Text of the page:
Reviewing June CPIs: Not a Happy Endeavor
But especially important now
“I got that summertime, summertime sadness” Lana del Rey
It may seem strange to express an emotion like melancholy around a macro variable like inflation, but that is what we feel as we look at the most recent data. We don’t see any good news in June’s real-time CPIs.1
Tentative signs of a turning point in some goods CPIs earlier this Spring—in general merchandise via the bullwhip dynamic we’ve written about in previous posts—have reversed, while the upward momentum in other sectors persists or has strengthened, notably in gasoline, autos, and services.
Our more technical time-series models of inflation show that the early Q2 deceleration in the daily headline CPI has bottomed and started to reverse, consistent with what we’re seeing in the disaggregated goods data.
A reckoning but also simple bad lack, this rat-a-tat succession of shocks hitting the global economy, difficult to anticipate beforehand, even harder to manage now. On to the data.
This post is the first of our series on June inflation trends, Part I focused on drivers of headline inflation while Part II takes a closer look at recent reversals in general merchandise pricing and the role of China’s Spring COVID shut-downs on supply dynamics—over the month and looking forward into the summer.
As of June 23rd, Dotdat’s real-time Headline CPI has increased 0.6 percent on a seasonally-adjusted basis over the month after rising 0.5 percent in May (compared to the 1.0 percent May print for the Headline CPI-U). This acceleration in the real-time CPI suggests that June’s official CPI-U print could be even higher than May’s startling 1.0 percent.
While our real-time CPI captures the dynamics and turning points of the headline index fairly well, its monthly run rate has averaged several tenths below the official prints (0.1 to 0.5 percentage points) over 2022.
We attribute its 0.5 percentage-point difference vs. May’s CPI-U to lower real-time Housing (0.2 percent) and Transportation (0.1 percent) inflation, as our Shelter CPI remained steady in May and into June while the BLS’s accelerated m/m, and our New and Used Vehicle CPIs accelerated but by less than in the official data. Food and Beverage inflation (not included in our headline CPI) accounts for the remaining difference (0.15 percent).
The Transportation sector is the most important of the eight sectors (in BLS-speak, ‘major groups’) that make up the headline CPI, generally accounting for 85 percent of the variation in the headline number.
Dotdat’s real-time Transportation CPI increased 2.3 percent on a seasonally-adjusted basis through June 23rd, after rising 1.6 percent in May (compared to the 2.0 percent May print for the Transportation CPI-U). A striking acceleration in the real-time Gasoline CPI accounts for the bulk of this increase.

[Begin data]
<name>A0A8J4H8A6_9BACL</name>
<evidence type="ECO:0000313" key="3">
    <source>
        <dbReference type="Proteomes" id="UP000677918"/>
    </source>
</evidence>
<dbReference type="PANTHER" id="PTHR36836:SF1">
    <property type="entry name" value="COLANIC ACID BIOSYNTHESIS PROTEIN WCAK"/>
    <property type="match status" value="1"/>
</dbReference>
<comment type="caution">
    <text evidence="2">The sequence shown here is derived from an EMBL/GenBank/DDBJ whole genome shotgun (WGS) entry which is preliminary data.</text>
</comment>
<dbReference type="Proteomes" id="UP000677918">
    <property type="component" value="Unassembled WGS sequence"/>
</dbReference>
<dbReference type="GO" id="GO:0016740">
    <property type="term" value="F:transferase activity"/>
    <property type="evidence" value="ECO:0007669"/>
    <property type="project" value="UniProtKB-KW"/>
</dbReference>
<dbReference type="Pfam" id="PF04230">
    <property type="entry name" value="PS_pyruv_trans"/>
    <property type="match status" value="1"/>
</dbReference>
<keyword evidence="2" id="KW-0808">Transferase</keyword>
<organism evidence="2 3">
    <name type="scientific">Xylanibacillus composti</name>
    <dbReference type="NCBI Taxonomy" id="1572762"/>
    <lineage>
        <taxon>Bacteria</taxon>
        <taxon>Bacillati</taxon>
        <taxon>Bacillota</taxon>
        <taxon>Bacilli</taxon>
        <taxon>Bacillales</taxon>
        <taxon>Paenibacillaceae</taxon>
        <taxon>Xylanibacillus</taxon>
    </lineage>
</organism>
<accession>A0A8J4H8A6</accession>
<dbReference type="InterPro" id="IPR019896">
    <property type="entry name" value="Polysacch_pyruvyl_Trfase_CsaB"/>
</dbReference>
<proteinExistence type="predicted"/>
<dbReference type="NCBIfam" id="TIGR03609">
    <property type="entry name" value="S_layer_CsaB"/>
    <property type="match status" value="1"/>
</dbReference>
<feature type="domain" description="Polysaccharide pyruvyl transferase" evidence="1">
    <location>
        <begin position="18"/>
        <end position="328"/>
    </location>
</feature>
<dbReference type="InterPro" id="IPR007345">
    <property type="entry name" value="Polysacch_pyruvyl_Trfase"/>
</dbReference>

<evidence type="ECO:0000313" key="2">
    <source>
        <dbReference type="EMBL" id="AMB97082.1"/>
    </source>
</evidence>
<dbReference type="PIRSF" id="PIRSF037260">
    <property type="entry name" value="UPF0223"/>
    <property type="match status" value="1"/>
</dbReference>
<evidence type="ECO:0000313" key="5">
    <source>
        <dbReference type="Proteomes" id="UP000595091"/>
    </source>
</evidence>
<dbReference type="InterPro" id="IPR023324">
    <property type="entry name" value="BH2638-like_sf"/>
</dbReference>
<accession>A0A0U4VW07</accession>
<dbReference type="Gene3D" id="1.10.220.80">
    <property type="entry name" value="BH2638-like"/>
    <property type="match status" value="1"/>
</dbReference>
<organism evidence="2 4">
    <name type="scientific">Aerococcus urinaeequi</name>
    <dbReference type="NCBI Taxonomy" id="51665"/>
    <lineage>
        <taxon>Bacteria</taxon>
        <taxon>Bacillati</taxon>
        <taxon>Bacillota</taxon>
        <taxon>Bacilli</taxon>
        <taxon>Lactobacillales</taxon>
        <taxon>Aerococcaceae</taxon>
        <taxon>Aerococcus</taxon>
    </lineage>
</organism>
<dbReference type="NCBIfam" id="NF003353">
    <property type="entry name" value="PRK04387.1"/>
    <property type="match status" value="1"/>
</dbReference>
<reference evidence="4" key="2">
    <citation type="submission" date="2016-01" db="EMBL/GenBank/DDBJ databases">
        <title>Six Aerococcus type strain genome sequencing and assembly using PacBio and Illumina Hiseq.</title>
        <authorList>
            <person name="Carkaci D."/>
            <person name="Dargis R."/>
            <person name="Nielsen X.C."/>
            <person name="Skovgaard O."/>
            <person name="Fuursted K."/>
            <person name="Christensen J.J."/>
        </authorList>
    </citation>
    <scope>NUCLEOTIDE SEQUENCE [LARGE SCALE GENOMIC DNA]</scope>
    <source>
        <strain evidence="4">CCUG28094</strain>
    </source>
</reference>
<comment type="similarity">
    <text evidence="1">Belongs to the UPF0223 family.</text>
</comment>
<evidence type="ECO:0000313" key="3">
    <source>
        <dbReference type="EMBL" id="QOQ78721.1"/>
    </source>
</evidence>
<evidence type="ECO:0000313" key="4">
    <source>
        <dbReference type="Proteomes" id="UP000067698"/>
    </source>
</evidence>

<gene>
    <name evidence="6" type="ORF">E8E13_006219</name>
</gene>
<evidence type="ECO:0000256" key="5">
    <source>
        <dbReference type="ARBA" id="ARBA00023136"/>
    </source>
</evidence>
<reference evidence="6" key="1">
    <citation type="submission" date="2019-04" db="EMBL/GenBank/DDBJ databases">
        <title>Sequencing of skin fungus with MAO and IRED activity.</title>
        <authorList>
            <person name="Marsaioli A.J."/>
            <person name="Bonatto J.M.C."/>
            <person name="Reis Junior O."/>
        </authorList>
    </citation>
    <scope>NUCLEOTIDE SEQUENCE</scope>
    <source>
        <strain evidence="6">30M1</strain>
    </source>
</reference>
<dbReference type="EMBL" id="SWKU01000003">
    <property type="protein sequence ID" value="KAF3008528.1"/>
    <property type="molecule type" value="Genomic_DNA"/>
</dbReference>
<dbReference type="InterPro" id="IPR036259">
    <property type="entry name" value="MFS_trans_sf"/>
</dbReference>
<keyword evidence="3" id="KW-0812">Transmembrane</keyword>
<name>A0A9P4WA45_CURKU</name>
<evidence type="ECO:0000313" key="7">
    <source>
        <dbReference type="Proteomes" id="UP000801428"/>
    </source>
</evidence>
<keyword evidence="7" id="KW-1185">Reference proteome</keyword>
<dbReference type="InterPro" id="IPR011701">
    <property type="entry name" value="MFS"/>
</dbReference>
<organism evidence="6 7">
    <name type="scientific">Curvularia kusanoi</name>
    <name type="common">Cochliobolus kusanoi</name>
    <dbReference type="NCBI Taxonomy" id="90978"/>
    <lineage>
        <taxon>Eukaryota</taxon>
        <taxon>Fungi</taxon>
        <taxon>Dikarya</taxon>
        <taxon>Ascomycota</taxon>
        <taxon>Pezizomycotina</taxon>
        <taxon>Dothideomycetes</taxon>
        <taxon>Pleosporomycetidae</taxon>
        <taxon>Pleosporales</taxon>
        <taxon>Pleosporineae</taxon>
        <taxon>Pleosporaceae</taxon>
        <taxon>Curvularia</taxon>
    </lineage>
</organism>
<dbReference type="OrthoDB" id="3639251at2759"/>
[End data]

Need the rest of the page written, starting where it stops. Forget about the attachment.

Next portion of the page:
Gasoline prices are up dramatically since the second week of May. Dotdat’s real-time Gasoline CPI is up almost 10 percent over June as illustrated by the grey line in the figure below. (The annualized figure is in the triple digits).
Used and New Vehicles
Dotdat’s real-time Used Vehicle CPI is also up so far in June by 0.5 percent on a seasonally-adjusted basis after rising 0.8 percent in May (and compared to the 1.8 percent rise in the Used Vehicle CPI-U). Our New Vehicle CPI shows a similar pattern, continuing its strength from May.
Dotdat’s real-time Airfares CPI has increased 4.0 percent on a seasonally-adjusted basis as of June 23rd after rising 14.2 percent in May (and compared to the 12.6 percent rise in the Airfares CPI-U). While it has come off the blistering pace of the past few months, we don’t see signs of a reversal as some industry sources have reported, e.g. Hopper’s Price Tracker shows domestic airfares down 5 percent (m/m percent change) as of June 27th.
Apparel and General Merchandise Preview
Finally, a quick preview of Part II on general merchandise with a peek at June’s real-time Apparel CPI—up 0.60 percent since the end of May and continuing to accelerate. Judging by pricing, the inventory issues that plagued major retailers in late Q1/early Q2 have largely resolved. The real-time data show general merchandise CPIs accelerating across the board, more on this in Part II.
It bears repeating that while we use the BLS’s item definition, weighting, and aggregation processes to build our real-time indexes, we don’t expect them to match the official CPI releases exactly. We expect our price indexes will exhibit the same dynamics as the official indexes over time — though observed at a much higher frequency.
As Claudia Sahm of Stay-at-Home Macro notes, tracking inflation is “not a happy endeavor but is especially important now”
Ready for more?